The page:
Alison Mariella Désir on Running, Race and Making Change

Alison Desir runs down a city street with members of her running club.

You may have heard that running is the easiest sport to start. All you need is a pair of running shoes and you can conquer the road! Runners are a welcoming bunch, and bonding over shared miles can form friendships that outlast even the most durable pair of running shoes.

But for many people, the running community hasn’t always felt so welcoming. Alison Mariella Désir is working to change that. “I felt like I had to share my story of what it feels like to be part of this sport that everyone says is so accessible and non-judgmental. I had to tell the story of what my experience has been like with running, and what other Black and Brown people have experienced,” Désir says, who is releasing her first book, Running While Black, in October.

A Running Start

The daughter of two immigrants, Désir started running as a child, competing in the sprinting and hurdling events in high school. She walked onto the track team at Columbia University, but felt she didn’t have the intensity required to compete at the collegiate Division 1 level.

After graduating Désir began working as a paralegal, but didn’t find the work meaningful. She felt confused and uncertain about what the future held and, after her father was diagnosed with lewy body dementia, struggled with depression and anxiety.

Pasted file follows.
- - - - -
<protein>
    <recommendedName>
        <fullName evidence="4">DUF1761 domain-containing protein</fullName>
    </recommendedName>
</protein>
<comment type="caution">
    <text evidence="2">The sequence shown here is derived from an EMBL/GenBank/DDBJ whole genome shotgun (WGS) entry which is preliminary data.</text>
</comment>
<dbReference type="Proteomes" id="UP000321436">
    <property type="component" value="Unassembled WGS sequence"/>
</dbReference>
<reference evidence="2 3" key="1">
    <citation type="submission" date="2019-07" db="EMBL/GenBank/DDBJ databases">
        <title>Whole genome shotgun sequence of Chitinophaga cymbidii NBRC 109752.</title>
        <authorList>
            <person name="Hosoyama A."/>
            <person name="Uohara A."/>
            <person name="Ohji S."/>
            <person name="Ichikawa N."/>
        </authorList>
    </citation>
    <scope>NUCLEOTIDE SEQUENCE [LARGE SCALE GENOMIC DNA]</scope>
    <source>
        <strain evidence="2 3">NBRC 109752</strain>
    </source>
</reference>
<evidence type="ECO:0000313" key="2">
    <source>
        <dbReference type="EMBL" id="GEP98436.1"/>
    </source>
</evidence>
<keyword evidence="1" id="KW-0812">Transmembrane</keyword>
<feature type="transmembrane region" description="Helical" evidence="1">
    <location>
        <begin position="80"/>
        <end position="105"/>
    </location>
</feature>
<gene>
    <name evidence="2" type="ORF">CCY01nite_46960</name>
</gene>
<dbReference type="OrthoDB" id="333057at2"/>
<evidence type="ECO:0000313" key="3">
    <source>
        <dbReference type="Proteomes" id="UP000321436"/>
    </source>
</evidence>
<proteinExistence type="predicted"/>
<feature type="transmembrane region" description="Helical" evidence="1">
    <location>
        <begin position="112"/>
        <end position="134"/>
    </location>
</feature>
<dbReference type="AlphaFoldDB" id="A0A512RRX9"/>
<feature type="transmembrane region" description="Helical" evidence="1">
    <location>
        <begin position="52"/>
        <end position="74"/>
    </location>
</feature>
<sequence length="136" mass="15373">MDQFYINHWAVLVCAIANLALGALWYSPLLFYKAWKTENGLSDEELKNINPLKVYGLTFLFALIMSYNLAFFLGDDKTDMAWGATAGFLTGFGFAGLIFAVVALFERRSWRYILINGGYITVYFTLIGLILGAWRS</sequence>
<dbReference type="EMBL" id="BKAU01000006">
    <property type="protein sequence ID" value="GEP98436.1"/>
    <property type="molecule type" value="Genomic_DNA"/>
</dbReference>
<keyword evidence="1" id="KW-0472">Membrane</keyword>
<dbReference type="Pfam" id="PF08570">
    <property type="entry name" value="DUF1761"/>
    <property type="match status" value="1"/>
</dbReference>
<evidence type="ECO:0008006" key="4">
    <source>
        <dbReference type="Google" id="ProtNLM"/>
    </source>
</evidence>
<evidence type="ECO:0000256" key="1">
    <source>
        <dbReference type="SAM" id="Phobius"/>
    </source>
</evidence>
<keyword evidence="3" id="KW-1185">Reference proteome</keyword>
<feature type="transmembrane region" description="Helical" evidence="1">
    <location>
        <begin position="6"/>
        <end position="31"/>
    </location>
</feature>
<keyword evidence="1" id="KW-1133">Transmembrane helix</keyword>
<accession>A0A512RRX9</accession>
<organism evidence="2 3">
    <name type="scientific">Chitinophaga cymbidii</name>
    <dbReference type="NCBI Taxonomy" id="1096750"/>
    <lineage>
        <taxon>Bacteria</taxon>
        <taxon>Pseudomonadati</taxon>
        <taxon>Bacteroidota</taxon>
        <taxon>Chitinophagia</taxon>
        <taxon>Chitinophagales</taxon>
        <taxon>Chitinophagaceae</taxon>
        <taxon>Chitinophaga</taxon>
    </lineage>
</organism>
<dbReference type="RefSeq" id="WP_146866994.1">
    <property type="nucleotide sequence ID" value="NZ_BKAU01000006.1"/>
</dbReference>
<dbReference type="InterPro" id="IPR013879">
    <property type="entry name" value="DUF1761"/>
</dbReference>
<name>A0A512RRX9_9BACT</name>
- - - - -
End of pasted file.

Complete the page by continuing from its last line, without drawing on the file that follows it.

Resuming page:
“I fell into this depression, and that's when I saw my friend training for a marathon. That really changed the trajectory of my life,” she says.

Désir felt inspired by her friend and, next year, signed up to run the same race – the Rock n’ Roll San Diego Marathon.

“Training for the marathon gave me a sense of purpose. It gave me the discipline that I had forgotten I had. It gave me a plan and a really concrete way of changing my life,” she says.

Désir threw herself into marathon training, attending group runs and raising $5,000 for The Leukemia and Lymphoma Society through Team in Training. By the time the marathon rolled around, her passion had been ignited. She realized that she wanted to share that passion and love for running with more people.

Spreading Her Message

Alison Desir runs with members of her running group.